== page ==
All Dressed Up, Many Places to Go

Herb and Shallot Vinaigrette

Just as the right accessory can add panache your outfit, the right salad dressing can do the same for a salad, or even an entire meal. Just as with shoes or jewelry, salad dressing is an opportunity to show your flare, to infuse a meal with your personal sense of style.

I haven't purchased salad dressing in years. A custom designed-to-the-meal salad dressing can be whipped up in a matter of seconds, even faster than it takes to get through the checkout line at the grocery. When I make my own, I know the ingredients it contains... no multi-syllabic chemical preservatives, extenders or thickeners. And at pennies to the dollar, the homemade version leaves more discretionary capitol for other things I really care about. Like nice wine.
Roasted Chicken and Spring Vegetable Salad with Homemade Buttermilk Dressing

I can almost bet that you already have what it takes to get started creating your own salad dressings. Do you have a jar? Any old empty jam jar or salad dressing bottle will do. That and a few basic pantry items, and you are set to go. But just as in the fashion world, there are a few simple rules of thumb in regard to making salad dressing.
In general, begin with this proportion:
  • One part acid to three parts oil. If you are working to reduce fat in your diet, you can move toward equalizing the percentages here. Be warned: You will end up with a twangy, puckery dressing. My preference is to keep to the original proportions and just use it in moderation.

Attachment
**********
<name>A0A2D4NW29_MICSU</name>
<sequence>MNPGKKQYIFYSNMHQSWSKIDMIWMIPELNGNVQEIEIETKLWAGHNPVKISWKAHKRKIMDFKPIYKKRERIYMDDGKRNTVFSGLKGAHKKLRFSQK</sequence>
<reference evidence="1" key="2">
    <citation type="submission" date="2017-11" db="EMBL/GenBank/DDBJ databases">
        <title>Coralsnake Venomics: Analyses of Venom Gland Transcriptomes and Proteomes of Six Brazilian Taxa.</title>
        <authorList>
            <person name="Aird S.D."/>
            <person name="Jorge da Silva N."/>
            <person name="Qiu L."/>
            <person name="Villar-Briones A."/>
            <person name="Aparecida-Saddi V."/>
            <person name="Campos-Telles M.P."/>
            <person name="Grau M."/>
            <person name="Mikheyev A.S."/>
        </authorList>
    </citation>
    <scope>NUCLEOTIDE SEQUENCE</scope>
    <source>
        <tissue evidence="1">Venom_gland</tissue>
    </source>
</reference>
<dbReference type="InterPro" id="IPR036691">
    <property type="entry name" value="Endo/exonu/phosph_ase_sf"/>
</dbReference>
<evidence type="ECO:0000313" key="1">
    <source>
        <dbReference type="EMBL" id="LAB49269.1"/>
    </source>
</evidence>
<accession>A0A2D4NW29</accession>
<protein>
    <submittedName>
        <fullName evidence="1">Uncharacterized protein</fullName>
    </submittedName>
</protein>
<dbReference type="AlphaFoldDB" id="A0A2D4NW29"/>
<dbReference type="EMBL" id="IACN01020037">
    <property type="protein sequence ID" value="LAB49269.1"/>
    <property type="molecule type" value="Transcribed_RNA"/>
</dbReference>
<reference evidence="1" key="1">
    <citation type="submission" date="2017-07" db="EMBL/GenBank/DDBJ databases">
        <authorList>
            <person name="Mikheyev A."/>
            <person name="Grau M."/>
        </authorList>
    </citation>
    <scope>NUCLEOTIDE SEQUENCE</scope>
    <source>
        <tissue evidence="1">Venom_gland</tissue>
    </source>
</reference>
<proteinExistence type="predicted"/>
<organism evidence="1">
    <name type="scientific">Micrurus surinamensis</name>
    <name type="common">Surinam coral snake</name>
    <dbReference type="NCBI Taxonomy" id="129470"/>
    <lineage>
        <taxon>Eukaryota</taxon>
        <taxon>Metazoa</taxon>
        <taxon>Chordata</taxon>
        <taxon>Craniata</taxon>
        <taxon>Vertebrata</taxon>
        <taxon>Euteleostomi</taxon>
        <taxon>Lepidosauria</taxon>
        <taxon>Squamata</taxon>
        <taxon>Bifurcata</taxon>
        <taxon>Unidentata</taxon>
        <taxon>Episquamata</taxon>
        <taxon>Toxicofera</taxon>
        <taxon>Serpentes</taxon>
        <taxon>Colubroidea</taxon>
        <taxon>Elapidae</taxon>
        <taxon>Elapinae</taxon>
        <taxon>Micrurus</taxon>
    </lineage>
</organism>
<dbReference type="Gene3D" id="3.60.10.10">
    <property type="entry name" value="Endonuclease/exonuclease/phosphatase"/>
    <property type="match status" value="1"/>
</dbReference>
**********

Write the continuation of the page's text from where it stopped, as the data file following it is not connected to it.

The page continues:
Even with these two foundational components, the sky's the limit. Imagine all the varieties of liquid acids:
  • Vinegar- there are zillions of kinds (balsamic, sherry, cider, rice wine, pomegranate, fruit flavored, white wine and red wine, etc.)
  • Lemon juice
  • Orange juice
  • Lime juice
  • Verjus
  • Buttermilk (you may think of this as creamy, and it is, but with a fairly high level of acidity)
As an aside, when My Baby and I combined households our "blended pantry" contained 17 various vinegars. I'm happy to report that we've edited our vinegar wardrobe down to a mere 14 kinds.

Now imagine all the kinds of oils:
  • Extra virgin olive oil
  • Vegetable oil
  • Nut and seed oils (walnut, flax, hazelnut, peanut, sesame, etc.)
  • Clarified butter (don't snicker... it can be delicious on the right salad)
Go ahead and eyeball it in your jar. Do you have about 1/4 part acid to 3/4 parts oil? No measuring is necessary... you'll easily be able to tell by looking. Leave enough room for a good, vigorous shake, and simplify cleanup by eliminating a mixing bowl and whisk. With those building blocks in place, now you get to be an artist. As you think about the rest of your meal, add as many or as few of these other ingredients as inspiration calls for: